Cholesterol is a fatty substance ingested via some of the foods we eat; cholesterol is found in animal products. It is also manufactured in the body. Cholesterol can be both a detriment and a benefit to overall health, depending on the levels of different types of cholesterol.
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Cholesterol is broken down into two different types. LDL (low-density lipoprotein) cholesterol is often referred to as bad cholesterol, and HDL (high-density lipoprotein) is commonly referred to as good cholesterol. Triglycerides are another type of fat found in the blood that are also considered when measuring cholesterol.
Total cholesterol should be less than 200 mg/dl. LDL cholesterol should be less than 130 mg/dl, or less than 100 mg/dl if other heart disease risk factors are present. HDL cholesterol should be more than 60 mg/dl and triglycerides should be less than 150 mg/dl.
According to the Mayo Clinic, LDL cholesterol levels are the most important to monitor when concerned about heart disease risks. Excess LDL cholesterol can accumulate in the arteries and lead to hardening of the arteries and blockages.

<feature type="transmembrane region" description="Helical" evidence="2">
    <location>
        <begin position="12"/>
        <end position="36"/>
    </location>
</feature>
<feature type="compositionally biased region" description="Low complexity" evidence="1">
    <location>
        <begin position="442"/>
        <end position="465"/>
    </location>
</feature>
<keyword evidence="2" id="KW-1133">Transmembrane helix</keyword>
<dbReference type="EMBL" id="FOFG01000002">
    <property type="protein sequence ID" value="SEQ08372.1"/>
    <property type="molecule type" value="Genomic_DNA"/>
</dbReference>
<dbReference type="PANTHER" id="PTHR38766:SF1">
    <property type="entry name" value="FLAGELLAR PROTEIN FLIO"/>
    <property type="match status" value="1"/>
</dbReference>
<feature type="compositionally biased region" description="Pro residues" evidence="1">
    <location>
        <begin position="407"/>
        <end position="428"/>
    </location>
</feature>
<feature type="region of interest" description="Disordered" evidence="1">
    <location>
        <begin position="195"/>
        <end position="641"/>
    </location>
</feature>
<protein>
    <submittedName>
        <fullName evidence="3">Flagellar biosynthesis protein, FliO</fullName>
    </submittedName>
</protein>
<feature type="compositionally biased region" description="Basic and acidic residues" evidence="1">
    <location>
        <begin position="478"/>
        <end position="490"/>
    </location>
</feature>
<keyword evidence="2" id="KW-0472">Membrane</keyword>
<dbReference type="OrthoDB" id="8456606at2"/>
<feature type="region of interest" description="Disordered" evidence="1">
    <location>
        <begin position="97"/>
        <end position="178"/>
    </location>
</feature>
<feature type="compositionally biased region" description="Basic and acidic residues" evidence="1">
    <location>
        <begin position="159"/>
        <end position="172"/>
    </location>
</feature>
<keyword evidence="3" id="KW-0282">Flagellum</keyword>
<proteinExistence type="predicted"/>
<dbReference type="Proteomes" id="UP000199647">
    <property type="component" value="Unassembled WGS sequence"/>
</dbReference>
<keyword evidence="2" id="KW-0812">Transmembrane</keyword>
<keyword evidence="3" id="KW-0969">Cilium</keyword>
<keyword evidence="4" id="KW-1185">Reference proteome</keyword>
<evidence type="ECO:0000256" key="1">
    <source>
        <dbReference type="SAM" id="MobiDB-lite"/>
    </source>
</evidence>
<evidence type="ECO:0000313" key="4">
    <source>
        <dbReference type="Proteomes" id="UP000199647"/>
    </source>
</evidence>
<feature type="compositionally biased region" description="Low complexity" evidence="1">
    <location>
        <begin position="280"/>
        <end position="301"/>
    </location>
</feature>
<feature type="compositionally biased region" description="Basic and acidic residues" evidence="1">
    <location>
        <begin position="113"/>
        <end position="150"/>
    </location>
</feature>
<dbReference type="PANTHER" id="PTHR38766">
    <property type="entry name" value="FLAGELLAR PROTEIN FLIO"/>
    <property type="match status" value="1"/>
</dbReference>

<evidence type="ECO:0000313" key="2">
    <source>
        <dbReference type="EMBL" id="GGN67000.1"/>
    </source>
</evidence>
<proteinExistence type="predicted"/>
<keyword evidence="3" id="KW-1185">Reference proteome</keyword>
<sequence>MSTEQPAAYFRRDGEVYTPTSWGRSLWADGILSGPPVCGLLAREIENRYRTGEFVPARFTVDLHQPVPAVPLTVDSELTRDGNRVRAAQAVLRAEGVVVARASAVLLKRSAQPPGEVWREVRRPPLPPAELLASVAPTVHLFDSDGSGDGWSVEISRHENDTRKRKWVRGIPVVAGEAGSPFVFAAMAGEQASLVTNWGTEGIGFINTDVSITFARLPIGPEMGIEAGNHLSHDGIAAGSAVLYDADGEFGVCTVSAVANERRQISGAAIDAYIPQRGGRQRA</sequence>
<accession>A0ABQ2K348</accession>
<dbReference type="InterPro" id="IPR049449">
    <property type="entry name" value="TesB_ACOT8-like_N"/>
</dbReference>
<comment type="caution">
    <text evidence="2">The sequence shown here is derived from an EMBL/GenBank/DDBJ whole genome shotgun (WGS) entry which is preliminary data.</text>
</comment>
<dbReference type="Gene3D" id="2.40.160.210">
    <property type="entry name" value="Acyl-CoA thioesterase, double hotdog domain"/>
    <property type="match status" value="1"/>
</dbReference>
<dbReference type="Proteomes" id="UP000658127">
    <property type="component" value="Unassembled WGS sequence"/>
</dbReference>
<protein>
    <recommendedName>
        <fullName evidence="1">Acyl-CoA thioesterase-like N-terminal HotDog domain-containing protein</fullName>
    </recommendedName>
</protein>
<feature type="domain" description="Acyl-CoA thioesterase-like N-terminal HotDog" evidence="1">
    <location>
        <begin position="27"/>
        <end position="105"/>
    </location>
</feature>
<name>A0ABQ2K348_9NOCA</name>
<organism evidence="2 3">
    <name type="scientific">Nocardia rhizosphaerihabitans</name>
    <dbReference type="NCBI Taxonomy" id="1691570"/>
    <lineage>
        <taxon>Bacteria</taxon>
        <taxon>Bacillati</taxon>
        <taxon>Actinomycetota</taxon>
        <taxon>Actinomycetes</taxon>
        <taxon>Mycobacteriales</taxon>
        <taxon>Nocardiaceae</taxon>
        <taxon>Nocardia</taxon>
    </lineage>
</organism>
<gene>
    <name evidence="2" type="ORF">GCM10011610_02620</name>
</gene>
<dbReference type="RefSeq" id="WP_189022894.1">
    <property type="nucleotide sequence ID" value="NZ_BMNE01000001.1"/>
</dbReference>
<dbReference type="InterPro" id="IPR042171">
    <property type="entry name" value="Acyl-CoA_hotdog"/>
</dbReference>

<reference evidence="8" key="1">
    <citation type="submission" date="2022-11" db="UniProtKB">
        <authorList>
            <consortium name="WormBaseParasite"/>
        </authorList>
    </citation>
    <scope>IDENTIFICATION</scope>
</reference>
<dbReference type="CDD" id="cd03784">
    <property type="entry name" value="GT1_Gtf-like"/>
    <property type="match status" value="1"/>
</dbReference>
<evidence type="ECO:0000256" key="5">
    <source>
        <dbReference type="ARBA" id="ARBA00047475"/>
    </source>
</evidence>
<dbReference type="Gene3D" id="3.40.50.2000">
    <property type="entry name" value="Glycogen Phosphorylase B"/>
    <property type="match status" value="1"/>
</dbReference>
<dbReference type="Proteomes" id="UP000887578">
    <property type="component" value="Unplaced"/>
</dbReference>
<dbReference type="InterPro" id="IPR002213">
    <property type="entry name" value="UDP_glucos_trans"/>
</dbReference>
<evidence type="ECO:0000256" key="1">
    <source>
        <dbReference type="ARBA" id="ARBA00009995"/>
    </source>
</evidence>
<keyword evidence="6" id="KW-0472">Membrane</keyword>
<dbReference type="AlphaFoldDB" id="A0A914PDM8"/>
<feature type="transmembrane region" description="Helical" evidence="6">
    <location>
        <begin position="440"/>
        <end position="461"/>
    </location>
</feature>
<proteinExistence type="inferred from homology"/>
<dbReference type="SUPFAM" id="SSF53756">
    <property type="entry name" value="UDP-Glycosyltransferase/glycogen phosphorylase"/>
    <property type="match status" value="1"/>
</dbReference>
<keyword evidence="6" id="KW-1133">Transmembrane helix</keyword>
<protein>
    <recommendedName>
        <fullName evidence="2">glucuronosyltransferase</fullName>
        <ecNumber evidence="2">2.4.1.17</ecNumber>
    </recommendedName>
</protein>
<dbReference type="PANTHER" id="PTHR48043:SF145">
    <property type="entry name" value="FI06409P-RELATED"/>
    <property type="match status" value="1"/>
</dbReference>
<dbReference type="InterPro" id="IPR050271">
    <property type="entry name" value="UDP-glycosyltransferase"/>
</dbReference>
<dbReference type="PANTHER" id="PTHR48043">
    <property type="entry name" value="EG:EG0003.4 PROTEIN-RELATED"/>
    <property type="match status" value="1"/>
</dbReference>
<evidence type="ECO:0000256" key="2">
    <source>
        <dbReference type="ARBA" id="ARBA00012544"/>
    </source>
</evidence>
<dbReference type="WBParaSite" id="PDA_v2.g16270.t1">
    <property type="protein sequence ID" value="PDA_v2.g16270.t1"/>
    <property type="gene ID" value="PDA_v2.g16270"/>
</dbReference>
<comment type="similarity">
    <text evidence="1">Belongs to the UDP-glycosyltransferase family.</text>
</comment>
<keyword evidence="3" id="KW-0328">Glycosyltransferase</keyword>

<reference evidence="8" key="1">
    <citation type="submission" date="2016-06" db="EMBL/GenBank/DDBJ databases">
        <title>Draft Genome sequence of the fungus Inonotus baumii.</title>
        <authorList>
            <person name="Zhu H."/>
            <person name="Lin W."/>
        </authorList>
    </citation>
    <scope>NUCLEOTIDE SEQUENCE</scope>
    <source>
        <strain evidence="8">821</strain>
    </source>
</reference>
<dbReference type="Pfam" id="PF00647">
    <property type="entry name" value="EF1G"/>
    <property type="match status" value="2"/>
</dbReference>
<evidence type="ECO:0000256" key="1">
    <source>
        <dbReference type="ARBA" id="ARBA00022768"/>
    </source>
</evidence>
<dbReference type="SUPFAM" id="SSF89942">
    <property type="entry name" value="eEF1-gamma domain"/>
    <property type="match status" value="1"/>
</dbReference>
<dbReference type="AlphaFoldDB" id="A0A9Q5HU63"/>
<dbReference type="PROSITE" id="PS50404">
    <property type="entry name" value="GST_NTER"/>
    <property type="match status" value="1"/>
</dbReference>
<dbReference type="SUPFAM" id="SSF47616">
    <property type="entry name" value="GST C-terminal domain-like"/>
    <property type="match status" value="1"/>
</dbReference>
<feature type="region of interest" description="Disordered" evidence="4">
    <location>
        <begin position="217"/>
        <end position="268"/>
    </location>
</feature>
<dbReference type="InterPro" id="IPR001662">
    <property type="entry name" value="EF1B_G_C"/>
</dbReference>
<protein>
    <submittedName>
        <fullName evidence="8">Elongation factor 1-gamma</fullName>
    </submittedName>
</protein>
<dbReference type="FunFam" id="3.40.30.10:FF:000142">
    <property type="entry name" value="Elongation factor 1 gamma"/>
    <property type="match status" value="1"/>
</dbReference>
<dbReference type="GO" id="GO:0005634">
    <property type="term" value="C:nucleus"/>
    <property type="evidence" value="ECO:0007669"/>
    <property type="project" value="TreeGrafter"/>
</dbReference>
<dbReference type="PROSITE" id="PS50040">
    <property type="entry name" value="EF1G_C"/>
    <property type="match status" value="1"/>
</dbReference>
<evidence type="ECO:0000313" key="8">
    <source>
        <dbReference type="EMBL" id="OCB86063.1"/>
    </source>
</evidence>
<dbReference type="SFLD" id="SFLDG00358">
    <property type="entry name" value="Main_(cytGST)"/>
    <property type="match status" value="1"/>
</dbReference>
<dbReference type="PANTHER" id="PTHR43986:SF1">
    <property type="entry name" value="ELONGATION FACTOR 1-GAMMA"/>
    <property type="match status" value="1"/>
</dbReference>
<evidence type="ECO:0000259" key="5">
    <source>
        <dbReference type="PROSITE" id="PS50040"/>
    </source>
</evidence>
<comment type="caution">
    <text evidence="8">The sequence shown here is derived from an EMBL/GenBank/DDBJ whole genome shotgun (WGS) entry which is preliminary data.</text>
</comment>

The excess LDL cholesterol that accumulates inside the arterial walls can lead to heart attacks. HDL cholesterol counteracts LDL cholesterol and helps to prevent clogs. HDL cholesterol carries some excess LDL cholesterol to the liver, where it is where it is expelled from the body.
Cholesterol levels can be managed by eating a diet high in fibre and low in saturated fats. Also, regular exercise helps to control cholesterol levels. When diet and exercise fail, medications may be needed to control cholesterol levels.
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